Liberty Ciderworks Hewe’s Crab SV

Review of Liberty Ciderworks’ Hewe’s Virginia Crab single varietal.  Its my first time trying this, but I’ve had Liberty’s Manchurian Crabapple SV, Crabenstein, Abbess, Stonewall, Gravenstein, Cellar Series #G15, New World Style, Cellar Series (# unknown), McIntosh, Golden Russet SV, and Spokane Scrumpy.

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>>This is a review of a sample bottle provided to Cider Says by Liberty Ciderworks.  Although I will take care to treat it the same as any other review, there is always the potential for bias as I received it for free.  The only consideration I knowingly made was pushing this up in my cider review cue.  I love free stuff, especially cider!  Want your cider or cider-related product reviewed here?  Contact me.<<

Cider:  Hewe’s Virgnia Crab SV
Cidery:  Liberty Ciderworks
Cidery Location:  Spokane WA
ABV:  8.5%
How Supplied:  750ml corked & caged bottles
Style:  American craft cider, a single varietal from Hewe’s Virginia crabapples

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Availability:  This is a limited release, but in general their ciders are sold in Washington and Oregon (see a list of locations here).  They also have online sales through Vino Shipper.

Cider Description:  An American original, this crab apple was cultivated in Virginia some time in the 18th century with the sole intent of turning it into cider. Another one of Thomas Jefferson’s favorites, this crab apple’s 2016 crop yields floral, buttery plum, herbal aromas, with flavors of dried fruit, herbal sweetness with a dry, tannic finish.

Cidery Description:  Located in the largest apple-growing region on the continent, Liberty Ciderworks is all about the apple, showcasing the diversity and wonders of locally grown fruit. From well known apples like McIntosh and Jonathan to rare, cider-specific fruit like Kingston Black and Dabinett, Liberty ciders put apples in their proper place: Front and center.  We started Liberty Ciderworks in 2013 with a simple, two-part mission: 1) Using apples from local farms and fields to create unique, wonderful ciders, and 2) Sharing them with friends and neighbors across the great Pacific Northwest.  Welcome to the cider revolution.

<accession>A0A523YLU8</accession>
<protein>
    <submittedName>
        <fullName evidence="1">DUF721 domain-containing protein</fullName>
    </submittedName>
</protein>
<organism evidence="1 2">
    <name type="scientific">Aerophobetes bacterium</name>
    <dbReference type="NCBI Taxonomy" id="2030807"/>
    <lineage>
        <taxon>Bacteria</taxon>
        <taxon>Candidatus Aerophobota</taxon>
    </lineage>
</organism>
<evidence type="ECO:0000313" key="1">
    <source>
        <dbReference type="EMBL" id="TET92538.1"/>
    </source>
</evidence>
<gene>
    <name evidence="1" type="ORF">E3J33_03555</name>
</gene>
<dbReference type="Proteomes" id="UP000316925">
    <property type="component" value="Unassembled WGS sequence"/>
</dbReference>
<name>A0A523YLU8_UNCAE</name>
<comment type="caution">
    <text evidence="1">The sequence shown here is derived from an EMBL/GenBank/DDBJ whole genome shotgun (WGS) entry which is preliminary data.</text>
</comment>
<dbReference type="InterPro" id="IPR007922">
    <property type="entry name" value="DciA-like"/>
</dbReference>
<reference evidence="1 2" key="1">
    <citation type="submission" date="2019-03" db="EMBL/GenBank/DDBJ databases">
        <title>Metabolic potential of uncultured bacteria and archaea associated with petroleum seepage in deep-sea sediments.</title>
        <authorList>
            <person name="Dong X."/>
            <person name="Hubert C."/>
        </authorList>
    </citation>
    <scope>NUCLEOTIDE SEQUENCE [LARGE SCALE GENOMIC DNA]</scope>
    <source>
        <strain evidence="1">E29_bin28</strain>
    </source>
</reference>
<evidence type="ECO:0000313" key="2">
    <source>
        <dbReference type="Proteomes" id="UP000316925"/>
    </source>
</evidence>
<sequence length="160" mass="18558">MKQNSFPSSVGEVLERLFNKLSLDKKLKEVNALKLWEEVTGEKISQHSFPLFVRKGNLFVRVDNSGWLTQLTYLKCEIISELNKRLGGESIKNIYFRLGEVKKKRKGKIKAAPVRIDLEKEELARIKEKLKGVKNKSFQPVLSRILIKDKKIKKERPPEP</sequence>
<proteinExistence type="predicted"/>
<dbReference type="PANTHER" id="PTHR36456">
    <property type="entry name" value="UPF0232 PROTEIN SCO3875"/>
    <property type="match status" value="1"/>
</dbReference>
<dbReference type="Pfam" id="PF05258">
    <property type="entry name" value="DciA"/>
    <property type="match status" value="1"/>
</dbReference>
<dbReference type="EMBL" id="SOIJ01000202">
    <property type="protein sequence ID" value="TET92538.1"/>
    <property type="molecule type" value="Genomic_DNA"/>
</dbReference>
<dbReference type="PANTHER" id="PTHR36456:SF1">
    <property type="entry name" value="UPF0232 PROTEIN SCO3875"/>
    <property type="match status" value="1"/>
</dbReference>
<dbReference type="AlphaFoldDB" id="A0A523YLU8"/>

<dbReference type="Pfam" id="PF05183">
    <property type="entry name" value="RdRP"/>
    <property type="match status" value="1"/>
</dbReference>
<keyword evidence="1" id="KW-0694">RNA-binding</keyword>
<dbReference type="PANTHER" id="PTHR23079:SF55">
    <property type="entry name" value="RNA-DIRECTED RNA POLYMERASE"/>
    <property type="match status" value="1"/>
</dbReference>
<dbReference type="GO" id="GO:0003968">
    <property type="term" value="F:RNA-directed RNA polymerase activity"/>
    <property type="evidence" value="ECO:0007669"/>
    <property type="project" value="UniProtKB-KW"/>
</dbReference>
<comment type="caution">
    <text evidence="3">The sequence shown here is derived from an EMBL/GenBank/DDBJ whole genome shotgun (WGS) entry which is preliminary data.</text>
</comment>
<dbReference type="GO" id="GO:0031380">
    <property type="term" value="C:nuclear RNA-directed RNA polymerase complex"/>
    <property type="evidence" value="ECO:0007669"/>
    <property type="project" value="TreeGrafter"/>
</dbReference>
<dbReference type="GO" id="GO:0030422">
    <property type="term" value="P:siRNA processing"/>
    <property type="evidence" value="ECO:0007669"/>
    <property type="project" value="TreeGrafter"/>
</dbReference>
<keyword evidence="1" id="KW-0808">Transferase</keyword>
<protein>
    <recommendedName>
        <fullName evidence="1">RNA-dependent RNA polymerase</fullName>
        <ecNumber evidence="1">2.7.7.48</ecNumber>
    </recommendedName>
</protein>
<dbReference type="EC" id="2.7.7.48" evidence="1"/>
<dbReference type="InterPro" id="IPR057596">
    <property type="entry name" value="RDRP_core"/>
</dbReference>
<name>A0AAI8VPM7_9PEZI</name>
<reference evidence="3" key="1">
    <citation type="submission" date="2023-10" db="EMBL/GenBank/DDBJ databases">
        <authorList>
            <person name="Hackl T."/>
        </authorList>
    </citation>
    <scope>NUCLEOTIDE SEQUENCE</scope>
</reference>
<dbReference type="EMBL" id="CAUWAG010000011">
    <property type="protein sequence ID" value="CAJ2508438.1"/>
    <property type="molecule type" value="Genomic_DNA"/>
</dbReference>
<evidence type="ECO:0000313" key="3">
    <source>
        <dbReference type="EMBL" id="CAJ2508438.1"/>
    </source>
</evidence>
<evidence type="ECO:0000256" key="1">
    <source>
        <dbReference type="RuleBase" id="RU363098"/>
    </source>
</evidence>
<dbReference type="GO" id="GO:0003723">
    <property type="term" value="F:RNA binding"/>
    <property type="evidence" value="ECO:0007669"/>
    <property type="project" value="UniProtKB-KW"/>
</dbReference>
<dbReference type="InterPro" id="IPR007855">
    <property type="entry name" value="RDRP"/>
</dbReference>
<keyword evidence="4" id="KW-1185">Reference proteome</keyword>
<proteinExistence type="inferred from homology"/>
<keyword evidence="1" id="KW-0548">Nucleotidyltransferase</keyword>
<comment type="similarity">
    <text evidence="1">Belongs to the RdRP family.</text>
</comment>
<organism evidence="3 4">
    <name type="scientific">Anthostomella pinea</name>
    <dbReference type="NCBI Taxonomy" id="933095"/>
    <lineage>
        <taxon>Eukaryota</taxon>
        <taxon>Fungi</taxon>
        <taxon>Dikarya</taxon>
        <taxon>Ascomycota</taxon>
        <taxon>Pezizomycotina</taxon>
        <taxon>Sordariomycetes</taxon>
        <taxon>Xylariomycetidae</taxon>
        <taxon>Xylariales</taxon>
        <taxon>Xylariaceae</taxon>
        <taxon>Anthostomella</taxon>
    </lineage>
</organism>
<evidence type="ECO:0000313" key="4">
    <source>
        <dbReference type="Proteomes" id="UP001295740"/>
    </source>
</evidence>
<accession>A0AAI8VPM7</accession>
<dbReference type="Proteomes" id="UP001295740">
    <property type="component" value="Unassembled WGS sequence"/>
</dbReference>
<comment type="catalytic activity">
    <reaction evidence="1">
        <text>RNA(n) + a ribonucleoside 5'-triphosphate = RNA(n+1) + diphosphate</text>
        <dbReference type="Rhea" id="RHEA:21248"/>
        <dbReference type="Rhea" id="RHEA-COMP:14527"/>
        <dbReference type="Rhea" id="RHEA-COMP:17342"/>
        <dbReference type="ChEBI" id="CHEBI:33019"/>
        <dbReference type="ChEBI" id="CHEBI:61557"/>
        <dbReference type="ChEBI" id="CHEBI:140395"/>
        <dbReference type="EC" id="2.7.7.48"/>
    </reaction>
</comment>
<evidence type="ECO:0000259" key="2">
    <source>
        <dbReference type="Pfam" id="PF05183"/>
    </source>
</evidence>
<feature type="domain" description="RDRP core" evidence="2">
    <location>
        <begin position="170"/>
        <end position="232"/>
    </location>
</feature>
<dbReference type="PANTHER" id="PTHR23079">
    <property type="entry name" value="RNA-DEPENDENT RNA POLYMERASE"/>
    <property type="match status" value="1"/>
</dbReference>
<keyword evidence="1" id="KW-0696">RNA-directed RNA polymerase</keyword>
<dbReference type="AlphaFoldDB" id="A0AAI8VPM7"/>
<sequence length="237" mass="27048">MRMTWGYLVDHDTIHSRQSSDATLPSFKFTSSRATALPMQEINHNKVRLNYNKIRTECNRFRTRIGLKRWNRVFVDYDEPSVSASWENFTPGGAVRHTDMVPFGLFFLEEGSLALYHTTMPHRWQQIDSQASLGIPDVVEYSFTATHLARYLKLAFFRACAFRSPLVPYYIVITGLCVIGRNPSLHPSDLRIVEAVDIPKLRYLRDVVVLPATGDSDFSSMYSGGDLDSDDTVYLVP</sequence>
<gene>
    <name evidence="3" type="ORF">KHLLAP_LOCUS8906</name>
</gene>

They have a tap room in Spokane WA, which also now has a bottle shop of selections from around the world.

Price:  n/a (retails for ~ $14.99)
Where Bought:  n/a
Where Drank:  home
How Found:  one of the co-owners/cidermakers contacted me (Rick Hastings)

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First Impression:  The hue was in between dark straw yellow and light amber.  Very low carbonation.  Smells tart and tannic with a hint of richness.

Tasting Notes:  On the sweeter side of dry.  Light bodied.  Moderate to high tartness.  High acidity.  Low to moderate tannins.  Low bitterness.  No sourness or funk.  Notes of crabapple pomace, caramel, lemon, leather, grapefruit, and oak.  Moderate apple flavor and flavor intensity.  Low to moderate sessionability.  Moderate to high complexity.

My Opinion:  I really enjoyed it.  I especially liked the richness and tannins.  I wouldn’t have minded a bit more sweetness and less tartness/acidity though.  This really tasted like a cider made from cider apples, not crabapples, which is pretty cool to be able to do with a crabapple single varietal.  I agree this cider is best drank closer to room than fridge temperature (I really wish I had a dedicated cider fridge so I could serve these types of ciders at cellar temperature!).

Most Similar to:  Liberty’s Manchurian Crabapple, but not quite as intense (as that one has a much higher ABV and is sweeter and more flavorful).

Side Note:  Crabapples are commonly used in cidermaking, especially by home cidermakers that want to add some tannins to their cider but don’t have access to cider apples.  They are typically used as part of a blend though, as very few varieties of crabapples are suitable as a single varietal, as they are so tart and tannic (and often nearly impossible to eat).

Closing Notes:  This was another great selection from Liberty, and would likely appeal best to fans of dry acidic cider.

Have you tried any ciders from crabapples?  What did you think?

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